Regardless of harsh economic conditions affecting purchasing power, Africa’s smartphone market continues to show recovery signs. Consumers are buying more devices than ever, notwithstanding several drawbacks, such as currency devaluation, import restrictions, and inflation.
Research firm Canalys has posted its third quarterly analysis of the African smartphone market, reporting that the continent shipped 17.9 million units between July and September 2023. This is 12 percent more than the shipments recorded in Q3 2022 and reflects a further improvement from the 9 percent growth noticed in Q2 2023.
Chinese smartphone maker Transsion—known for its Infinix, Tecno, and Itel brands—retains its top position in the market, growing 9 percent year-on-year to secure a 48 percent share.
South Korean rival Samsung has been experiencing issues with its mid-to-high devices, costing the brand a 13 percent drop in annual shipments. However, it maintains its second place in the market, with a 26 percent unit share.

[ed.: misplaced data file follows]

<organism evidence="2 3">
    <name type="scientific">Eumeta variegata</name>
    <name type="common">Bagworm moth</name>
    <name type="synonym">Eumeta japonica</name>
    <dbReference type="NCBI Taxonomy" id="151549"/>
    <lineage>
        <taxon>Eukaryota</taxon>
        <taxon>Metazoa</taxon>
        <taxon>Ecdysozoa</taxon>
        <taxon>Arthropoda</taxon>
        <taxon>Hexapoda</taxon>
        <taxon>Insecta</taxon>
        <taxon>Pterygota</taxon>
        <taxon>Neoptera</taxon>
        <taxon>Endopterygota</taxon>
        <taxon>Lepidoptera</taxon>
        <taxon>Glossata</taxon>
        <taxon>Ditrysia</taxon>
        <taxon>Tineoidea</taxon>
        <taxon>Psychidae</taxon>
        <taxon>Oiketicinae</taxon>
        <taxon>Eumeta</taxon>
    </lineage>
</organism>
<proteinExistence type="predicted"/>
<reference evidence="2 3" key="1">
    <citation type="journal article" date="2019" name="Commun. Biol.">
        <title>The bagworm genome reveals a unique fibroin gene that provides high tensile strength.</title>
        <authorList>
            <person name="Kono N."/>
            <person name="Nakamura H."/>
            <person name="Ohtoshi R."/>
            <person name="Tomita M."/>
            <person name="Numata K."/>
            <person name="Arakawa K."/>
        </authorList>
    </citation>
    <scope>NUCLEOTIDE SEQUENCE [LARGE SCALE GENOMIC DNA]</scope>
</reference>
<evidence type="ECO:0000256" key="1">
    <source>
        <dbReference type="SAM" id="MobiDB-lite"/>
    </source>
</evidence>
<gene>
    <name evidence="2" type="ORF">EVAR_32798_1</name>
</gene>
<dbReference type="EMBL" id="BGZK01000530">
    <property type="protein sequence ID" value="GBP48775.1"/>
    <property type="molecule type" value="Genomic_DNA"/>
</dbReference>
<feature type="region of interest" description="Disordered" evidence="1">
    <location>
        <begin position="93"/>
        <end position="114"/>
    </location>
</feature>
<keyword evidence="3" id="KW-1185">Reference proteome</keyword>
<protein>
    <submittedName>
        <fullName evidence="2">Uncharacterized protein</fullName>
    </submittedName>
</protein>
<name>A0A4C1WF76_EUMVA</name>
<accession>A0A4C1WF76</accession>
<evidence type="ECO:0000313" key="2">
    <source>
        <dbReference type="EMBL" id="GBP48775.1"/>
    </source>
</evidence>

Xiaomi, another Chinese maker behind RedMi, Roborock, and Pocophone, comes in third place, with an 11 percent share and 100 percent annual growth in imports. Guangdong-based OPPO follows closely with a 4 percent share and 259 percent shipment growth. Per the report, both brands have invested heavily in several markets, especially in northern Africa.
"The African market demonstrates strong resilience in demand and supply amid macroeconomic challenges. Despite rapid currency devaluation, South Africa's smartphone market exhibited a remarkable growth of 20 percent. This surge was fueled by the demand for entry-level devices, particularly catering to the extensive pre-paid segment," says Canalys Senior Consultant, Manish Pravinkumar.
"Nigeria’s smartphone market expanded substantially, with Transsion playing a pivotal role by offering entry-level devices and Xiaomi successfully positioning itself as an aspirational brand for many consumers, gaining popularity with products such as the RedMi series A2, Note 12 4G, 12, and 12C," Manish subsequently added.
Though impressed by the upticks, Canalys expects demand to slow down next year; growth in smartphone shipments would be limited to single-digit percentages. As adoption proliferates in many parts of the continent, hurdles setting up unaffordability continue to exist.